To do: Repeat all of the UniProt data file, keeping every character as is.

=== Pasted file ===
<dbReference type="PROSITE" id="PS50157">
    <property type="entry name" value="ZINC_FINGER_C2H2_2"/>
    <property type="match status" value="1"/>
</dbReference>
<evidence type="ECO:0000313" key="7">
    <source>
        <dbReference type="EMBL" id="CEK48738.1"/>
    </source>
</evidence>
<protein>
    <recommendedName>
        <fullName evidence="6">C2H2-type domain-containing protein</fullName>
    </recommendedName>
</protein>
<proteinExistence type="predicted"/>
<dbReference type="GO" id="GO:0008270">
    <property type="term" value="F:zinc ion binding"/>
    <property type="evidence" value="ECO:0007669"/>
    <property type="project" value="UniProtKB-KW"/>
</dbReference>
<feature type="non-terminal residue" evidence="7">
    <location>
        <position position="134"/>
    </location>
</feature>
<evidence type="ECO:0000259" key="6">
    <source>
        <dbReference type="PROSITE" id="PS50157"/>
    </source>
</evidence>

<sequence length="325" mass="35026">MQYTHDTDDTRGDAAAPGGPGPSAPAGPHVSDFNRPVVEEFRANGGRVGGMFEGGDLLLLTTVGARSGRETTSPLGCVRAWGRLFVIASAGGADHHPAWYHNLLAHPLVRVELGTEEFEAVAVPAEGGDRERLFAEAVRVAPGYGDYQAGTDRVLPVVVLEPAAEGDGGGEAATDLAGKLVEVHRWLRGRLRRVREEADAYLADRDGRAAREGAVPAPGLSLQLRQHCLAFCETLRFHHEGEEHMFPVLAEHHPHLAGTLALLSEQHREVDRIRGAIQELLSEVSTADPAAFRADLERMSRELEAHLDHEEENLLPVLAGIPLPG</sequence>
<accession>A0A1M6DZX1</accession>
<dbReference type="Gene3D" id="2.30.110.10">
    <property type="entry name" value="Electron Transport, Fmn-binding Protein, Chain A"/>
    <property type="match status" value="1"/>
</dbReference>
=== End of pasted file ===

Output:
<dbReference type="PROSITE" id="PS50157">
    <property type="entry name" value="ZINC_FINGER_C2H2_2"/>
    <property type="match status" value="1"/>
</dbReference>
<evidence type="ECO:0000313" key="7">
    <source>
        <dbReference type="EMBL" id="CEK48738.1"/>
    </source>
</evidence>
<protein>
    <recommendedName>
        <fullName evidence="6">C2H2-type domain-containing protein</fullName>
    </recommendedName>
</protein>
<proteinExistence type="predicted"/>
<dbReference type="GO" id="GO:0008270">
    <property type="term" value="F:zinc ion binding"/>
    <property type="evidence" value="ECO:0007669"/>
    <property type="project" value="UniProtKB-KW"/>
</dbReference>
<feature type="non-terminal residue" evidence="7">
    <location>
        <position position="134"/>
    </location>
</feature>
<evidence type="ECO:0000259" key="6">
    <source>
        <dbReference type="PROSITE" id="PS50157"/>
    </source>
</evidence>

<sequence length="325" mass="35026">MQYTHDTDDTRGDAAAPGGPGPSAPAGPHVSDFNRPVVEEFRANGGRVGGMFEGGDLLLLTTVGARSGRETTSPLGCVRAWGRLFVIASAGGADHHPAWYHNLLAHPLVRVELGTEEFEAVAVPAEGGDRERLFAEAVRVAPGYGDYQAGTDRVLPVVVLEPAAEGDGGGEAATDLAGKLVEVHRWLRGRLRRVREEADAYLADRDGRAAREGAVPAPGLSLQLRQHCLAFCETLRFHHEGEEHMFPVLAEHHPHLAGTLALLSEQHREVDRIRGAIQELLSEVSTADPAAFRADLERMSRELEAHLDHEEENLLPVLAGIPLPG</sequence>
<accession>A0A1M6DZX1</accession>
<dbReference type="Gene3D" id="2.30.110.10">
    <property type="entry name" value="Electron Transport, Fmn-binding Protein, Chain A"/>
    <property type="match status" value="1"/>
</dbReference>